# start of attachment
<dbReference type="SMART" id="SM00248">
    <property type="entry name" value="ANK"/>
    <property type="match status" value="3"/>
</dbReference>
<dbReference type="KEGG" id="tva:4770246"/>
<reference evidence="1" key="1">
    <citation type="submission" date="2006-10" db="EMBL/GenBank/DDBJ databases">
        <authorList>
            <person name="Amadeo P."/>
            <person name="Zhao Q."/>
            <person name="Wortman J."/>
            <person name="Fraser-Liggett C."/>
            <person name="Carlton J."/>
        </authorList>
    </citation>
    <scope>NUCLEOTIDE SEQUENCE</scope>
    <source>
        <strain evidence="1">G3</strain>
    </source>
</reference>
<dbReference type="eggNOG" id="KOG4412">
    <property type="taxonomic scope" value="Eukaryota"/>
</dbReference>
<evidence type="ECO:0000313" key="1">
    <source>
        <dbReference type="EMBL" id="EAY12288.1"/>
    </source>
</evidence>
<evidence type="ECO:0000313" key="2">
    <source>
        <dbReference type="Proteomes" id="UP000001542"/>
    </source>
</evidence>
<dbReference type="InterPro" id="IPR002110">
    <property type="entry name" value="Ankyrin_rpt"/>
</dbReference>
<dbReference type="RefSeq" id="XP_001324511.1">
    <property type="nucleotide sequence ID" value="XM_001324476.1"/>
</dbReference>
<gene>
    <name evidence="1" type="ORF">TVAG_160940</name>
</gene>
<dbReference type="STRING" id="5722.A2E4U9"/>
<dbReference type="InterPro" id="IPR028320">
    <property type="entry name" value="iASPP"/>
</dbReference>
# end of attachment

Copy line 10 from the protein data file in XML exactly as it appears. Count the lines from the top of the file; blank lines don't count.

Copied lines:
            <person name="Zhao Q."/>